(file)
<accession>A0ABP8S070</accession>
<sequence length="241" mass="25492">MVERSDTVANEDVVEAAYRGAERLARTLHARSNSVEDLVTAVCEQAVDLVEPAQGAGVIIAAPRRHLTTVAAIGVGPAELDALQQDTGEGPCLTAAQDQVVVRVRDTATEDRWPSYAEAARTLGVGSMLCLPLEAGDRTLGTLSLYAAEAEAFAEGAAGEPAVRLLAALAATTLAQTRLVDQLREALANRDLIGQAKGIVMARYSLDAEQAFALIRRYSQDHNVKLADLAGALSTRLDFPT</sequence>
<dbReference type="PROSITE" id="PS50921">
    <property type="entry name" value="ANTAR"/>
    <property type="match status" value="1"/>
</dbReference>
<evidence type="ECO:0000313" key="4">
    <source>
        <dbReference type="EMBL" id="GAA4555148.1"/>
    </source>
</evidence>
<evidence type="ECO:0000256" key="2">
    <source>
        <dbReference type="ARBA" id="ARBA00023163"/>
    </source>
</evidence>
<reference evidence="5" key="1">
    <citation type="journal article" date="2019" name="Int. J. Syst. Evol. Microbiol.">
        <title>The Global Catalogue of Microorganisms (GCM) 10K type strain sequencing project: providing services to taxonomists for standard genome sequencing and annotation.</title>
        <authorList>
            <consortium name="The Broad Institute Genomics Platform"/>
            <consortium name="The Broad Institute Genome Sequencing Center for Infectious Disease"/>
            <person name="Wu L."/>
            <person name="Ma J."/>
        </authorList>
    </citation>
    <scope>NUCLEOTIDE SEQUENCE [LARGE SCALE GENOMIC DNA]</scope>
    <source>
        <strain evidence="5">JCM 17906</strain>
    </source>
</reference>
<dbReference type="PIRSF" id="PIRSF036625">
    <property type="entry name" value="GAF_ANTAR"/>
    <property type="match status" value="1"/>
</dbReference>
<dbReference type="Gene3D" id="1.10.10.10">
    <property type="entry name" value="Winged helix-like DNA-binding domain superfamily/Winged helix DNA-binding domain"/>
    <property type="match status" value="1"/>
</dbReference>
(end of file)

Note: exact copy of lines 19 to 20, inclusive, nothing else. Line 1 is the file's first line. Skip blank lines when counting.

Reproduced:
        <title>The Global Catalogue of Microorganisms (GCM) 10K type strain sequencing project: providing services to taxonomists for standard genome sequencing and annotation.</title>
        <authorList>